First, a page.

Billionaire conservative cause bankroller and Koch Industries Chairman and CEO Charles Koch may be indirectly getting a seat at the Securities and Exchange Commission.

Hester Peirce, a senior research fellow at the Mercatus Center at George Mason University and director of its Financial Markets Working Group, is widely reported to be in line to succeed outgoing Commissioner Daniel Gallagher.

The center promotes itself as bridging the gap between academic ideas and real world problems. Koch, who gave the money that started Mercatus nearly four decades ago, is a member of its board. Including Koch, four of the 10 Mercatus board members have strong connections to his company.

Mercatus founder and Koch Industries Executive Vice President Richard Fink sits on the boards of both the academic center and the company. Fink is past member of the Federal Reserve Board’s Consumer Advisory Council and President Reagan’s Commission on Privatization.

Charles Koch Foundation President Brian Hooks also sits on the Mercatus board as does Manuel Johnson, a former professor of economics at the university, where he held the Koch Chair in International Economics.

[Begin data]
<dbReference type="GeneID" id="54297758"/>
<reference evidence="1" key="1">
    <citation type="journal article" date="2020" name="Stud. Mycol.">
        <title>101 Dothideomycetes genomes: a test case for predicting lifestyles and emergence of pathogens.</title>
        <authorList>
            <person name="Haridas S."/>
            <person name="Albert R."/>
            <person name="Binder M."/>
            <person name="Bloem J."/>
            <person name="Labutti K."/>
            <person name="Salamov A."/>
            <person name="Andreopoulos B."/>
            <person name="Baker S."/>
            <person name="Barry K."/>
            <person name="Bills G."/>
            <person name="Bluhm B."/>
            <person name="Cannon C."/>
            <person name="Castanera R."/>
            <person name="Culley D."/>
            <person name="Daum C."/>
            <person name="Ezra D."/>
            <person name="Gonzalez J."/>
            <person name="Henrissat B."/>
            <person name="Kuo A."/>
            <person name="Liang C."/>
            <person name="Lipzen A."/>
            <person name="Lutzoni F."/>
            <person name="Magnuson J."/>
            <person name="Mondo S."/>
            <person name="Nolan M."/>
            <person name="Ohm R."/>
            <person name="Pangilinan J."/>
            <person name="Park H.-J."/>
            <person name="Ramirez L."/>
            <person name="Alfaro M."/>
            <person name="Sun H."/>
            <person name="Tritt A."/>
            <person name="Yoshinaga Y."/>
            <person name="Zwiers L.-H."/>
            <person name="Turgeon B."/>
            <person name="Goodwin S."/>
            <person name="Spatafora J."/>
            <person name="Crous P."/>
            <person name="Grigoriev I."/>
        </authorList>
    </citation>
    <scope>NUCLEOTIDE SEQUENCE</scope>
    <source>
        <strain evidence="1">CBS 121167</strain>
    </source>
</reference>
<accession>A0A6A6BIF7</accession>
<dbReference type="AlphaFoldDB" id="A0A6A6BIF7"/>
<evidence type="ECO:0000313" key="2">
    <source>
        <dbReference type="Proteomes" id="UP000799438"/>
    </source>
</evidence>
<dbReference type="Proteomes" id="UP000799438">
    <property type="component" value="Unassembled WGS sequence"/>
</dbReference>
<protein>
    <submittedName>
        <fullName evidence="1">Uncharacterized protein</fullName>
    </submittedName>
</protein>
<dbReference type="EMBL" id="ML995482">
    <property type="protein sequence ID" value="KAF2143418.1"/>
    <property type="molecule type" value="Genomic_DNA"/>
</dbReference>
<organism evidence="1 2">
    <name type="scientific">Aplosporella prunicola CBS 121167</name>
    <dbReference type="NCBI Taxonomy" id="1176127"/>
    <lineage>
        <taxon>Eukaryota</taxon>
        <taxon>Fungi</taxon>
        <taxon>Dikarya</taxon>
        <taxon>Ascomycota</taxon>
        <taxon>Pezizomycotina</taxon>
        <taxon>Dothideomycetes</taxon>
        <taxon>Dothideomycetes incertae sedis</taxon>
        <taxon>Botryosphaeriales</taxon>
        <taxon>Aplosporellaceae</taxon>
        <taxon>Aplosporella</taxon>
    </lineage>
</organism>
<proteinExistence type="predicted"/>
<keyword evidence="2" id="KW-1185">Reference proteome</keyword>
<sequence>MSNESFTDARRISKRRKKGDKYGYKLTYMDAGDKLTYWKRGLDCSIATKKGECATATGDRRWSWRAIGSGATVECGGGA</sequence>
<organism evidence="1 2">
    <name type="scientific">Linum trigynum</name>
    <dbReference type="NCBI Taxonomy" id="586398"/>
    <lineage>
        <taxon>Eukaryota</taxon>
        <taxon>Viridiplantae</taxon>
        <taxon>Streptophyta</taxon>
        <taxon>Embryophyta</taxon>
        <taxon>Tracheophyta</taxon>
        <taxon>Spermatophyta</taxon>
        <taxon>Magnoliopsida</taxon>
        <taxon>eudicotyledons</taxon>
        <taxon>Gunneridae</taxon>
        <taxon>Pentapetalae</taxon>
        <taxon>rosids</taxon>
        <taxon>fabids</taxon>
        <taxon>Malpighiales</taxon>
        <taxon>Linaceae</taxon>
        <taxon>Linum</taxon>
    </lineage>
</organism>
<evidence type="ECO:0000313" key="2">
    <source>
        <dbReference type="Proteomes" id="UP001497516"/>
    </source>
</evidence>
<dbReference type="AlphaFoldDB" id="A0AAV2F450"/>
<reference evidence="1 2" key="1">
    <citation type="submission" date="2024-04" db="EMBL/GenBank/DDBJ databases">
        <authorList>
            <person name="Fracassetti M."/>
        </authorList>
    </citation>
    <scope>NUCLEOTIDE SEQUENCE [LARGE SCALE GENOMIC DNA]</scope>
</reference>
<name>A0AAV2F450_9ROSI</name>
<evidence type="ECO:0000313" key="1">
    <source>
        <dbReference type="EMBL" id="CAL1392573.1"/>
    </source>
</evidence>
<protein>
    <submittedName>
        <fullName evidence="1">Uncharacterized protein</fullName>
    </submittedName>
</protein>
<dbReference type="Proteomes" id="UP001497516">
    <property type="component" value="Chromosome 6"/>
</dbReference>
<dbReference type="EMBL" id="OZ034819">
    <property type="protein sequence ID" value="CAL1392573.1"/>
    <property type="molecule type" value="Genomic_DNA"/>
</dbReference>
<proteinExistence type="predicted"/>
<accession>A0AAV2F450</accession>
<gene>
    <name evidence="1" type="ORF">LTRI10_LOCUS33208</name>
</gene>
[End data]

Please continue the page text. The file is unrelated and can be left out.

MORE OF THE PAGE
Johnson has also served as a Fed vice chair. During the Reagan administration, he was an assistant secretary at the treasury department.

Former Reagan Attorney General Edwin Meese also serves on the board along with another Reagan Administration Justice Department alum Frank Atkinson.

Before coming to Mercatus, Peirce was the lead attorney at the SEC for then-Republican Commissioner Paul Atkins and worked as the lead counsel for Sen. Richard Shelby on the Senate Banking Committee before he became chairman.

Peirce is the co-author of a book attacking the Dodd-Frank Act along with co-Mercatus Center working group member J.W. Verret.

From May 2013 until this April, Verret was chief economist for the House Financial Services Committee. He was succeed in that job by Mercatus senior research fellow Dino Falaschetti.

Another past Mercatus senior fellow, Keith Hall, heads up the Congressional Budget Office.

Peirce currently sits on the SEC Investor Advisory Committee.

As evidence of her conservative thinking on regulation, in testimony before a Financial Services Committee panel, Peirce criticized the authors of the Dodd-Frank Act for putting too much power in the hands of the director of the Consumer Financial Protection Bureau.